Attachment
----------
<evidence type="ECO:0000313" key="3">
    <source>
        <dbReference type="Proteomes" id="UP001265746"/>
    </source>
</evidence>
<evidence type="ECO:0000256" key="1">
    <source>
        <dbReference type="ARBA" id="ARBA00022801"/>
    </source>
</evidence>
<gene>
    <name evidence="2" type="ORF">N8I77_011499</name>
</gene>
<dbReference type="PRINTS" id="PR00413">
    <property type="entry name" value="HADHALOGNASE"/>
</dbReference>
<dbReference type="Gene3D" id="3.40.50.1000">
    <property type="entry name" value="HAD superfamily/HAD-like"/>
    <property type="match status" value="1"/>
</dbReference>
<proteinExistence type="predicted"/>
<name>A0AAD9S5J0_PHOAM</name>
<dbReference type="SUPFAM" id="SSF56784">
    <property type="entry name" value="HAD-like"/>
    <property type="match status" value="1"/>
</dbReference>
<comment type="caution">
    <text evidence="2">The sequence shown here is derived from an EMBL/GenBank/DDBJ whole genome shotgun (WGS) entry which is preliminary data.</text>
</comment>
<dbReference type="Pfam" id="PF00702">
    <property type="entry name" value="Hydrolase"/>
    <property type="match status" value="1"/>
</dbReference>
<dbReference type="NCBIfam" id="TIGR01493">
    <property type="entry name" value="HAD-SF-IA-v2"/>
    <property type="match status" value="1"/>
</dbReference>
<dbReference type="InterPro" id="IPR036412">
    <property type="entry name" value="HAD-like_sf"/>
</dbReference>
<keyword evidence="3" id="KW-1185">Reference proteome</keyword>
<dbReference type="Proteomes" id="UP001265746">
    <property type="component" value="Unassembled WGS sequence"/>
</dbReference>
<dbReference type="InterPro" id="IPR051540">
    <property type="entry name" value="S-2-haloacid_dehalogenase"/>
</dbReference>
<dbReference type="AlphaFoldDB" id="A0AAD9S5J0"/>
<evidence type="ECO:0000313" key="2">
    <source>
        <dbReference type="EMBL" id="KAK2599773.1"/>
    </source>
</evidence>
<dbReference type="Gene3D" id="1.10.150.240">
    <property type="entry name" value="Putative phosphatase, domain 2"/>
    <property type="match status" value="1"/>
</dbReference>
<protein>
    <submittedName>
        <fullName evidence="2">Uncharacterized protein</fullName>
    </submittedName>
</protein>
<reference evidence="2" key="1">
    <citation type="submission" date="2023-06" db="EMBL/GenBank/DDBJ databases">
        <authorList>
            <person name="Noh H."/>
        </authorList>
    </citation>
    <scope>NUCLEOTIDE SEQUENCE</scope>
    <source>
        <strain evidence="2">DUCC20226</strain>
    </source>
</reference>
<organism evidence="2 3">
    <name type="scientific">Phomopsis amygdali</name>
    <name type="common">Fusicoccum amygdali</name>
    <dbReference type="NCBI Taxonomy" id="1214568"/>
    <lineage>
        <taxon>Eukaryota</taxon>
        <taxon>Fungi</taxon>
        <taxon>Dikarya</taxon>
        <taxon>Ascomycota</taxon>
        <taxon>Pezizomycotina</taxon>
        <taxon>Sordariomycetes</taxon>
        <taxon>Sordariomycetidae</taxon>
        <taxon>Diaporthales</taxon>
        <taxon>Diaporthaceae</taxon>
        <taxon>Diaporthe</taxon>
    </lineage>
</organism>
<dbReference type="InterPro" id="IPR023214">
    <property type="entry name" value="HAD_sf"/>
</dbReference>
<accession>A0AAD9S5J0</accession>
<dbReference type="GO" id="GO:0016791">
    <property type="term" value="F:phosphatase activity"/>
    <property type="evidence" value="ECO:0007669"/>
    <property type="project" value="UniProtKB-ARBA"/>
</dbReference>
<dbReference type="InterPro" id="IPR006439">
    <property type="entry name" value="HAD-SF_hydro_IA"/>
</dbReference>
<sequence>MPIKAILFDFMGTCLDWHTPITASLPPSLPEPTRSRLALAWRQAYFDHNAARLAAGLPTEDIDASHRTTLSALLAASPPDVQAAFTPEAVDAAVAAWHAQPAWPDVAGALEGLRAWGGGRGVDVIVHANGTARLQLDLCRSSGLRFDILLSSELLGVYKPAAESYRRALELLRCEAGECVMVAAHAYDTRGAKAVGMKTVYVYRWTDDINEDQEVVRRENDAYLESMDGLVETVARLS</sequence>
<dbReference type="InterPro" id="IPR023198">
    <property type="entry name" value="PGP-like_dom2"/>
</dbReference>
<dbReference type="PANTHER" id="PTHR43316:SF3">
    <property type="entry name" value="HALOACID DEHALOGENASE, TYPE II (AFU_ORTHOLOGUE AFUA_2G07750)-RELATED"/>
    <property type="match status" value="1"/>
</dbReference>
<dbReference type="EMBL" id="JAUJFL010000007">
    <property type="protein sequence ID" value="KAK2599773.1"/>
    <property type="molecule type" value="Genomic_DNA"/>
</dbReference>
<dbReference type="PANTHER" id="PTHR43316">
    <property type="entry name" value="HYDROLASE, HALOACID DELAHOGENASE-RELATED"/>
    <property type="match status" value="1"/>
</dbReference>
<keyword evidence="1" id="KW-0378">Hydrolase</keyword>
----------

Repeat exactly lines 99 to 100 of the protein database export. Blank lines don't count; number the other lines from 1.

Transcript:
</dbReference>
<dbReference type="InterPro" id="IPR006439">